Thereafter, save the file with the “” name somewhere in disk. Remember, the class name must be a file name with the *.java extension. To compile the sample program, execute the compiler, javac, specifying the name of the source file on the command prompt. The javac compiler creates a file called HelloWord.class that contains the bytecode version of the program. To actually run the program, you must use the Java Interpreter, called Java. To do so, pass the class name as a command line argument. The following figure depicts the entire lifecycle of the Java compilation process:

java compiler and java interpretation

So, what we can surmise from the mentioned previously sample is that a Java program is first compiled and later it is interpreted. The following illustrates the various configuration tools employed during the compilation process.

By adding a few comments to your Java source code, you make it possible for javadoc to automatically generate HTML documentation for your code. After adding a few comments to you source code, issue the javadoc command and it will make s couple of files as in the following:

javadoc command

It is possible to examine the bytecodes of a compiled class file and identify its accessible variable and functions. The javap utility creates a report that shows not only what functions and variables are available, but what the code actually does at the very low level as in the following:

javap utility

Java Features

In this section, we will look briefly at the major characteristics that make Java such a powerful development tool. This includes cross-platform execution code support, multithreading, security and object-oriented features as in the following.


One of the main problems facing programmers is that no guarantee exists that if you write a program today, it will run tomorrow, even on the same machine. Processor and operating system upgrades and change in core system resources can make a program malfunction. Java solves all these issues by introducing “write once, run anywhere” anytime forever.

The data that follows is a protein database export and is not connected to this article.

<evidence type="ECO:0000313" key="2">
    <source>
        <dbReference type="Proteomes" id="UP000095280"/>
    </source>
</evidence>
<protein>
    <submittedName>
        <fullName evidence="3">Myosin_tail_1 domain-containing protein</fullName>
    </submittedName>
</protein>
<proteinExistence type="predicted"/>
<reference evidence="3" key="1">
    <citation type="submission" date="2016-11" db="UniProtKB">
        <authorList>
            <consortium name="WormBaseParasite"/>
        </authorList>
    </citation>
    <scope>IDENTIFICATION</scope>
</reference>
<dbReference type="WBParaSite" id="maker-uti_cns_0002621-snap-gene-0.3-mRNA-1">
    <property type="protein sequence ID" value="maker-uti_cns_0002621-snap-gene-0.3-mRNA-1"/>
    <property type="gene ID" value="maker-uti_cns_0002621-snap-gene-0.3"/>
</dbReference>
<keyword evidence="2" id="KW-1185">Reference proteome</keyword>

Java is an object-oriented language: that is, it has OOP features incorporated into the language. We can write reusable, extensible and maintainable software by OOP support. Java supports all object oriented mechanisms such as Abstraction, Inheritance, Polymorphism and Encapsulation.

Interpreted and High Performance

Java enables the creation of cross-platform programs by compiling into an intermediate representation called bytecode. This code can be interpreted on any system that provides a JVM. Java is specially designed to perform well on very low-power CPUs. Java bytecodes easily translate directly into native machine code for very high performance code using the JIT compiler.

Multithreading support

Java was designed to meet the real-world requirements of creating interactive network programs. To accomplish this, Java supports multithreaded programming that allows you to write programs that do many things simultaneously. The Java run-time system comes with an elegant yet sophisticated solution for multi-process synchronization that enables you to construct smoothly running interactive systems.

Distributed application

Java is designed for the distributed environment of the internet, because it handles TCP/IP protocols. This allows objects on two computers to execute procedures remotely. Java has recently revived these interfaces in a package called RMI. This feature brings unparalleled abstraction to client/server programming.

Strictly typed language

Java programs provide a robust programming impression by which you restrict a few key areas to force finding your mistakes early in the program at design time. Java frees you from having to worry about many of the most common causes or programming errors. Because Java is a strictly typed language, it checks your code at compile time. However, it also checks it at run time.


Security is probably the main problem facing internet developers. Users are typically afraid of two things, confidential information being compromised and their computer systems being corrupted or destroyed by hackers. Java built-in security addresses both of these concerns. The Java security model has three primary components, the class loader, bytecode verifier and SecurityManager. We will dig deeper into these concepts in later articles.

Final Note

This article introduced you to the history of Java, its effect on the WWW and the underlying Java architecture. This chapter explains the role of Java development kit in writing program code. We saw how to write simple Java console applications using JDK utilities such as java, javac, javadoc and so on. Finally, we come to an understanding of why Java is so popular in the developer community by specifying its advantage over other languages. After reading this article, one can easily start programming in Java.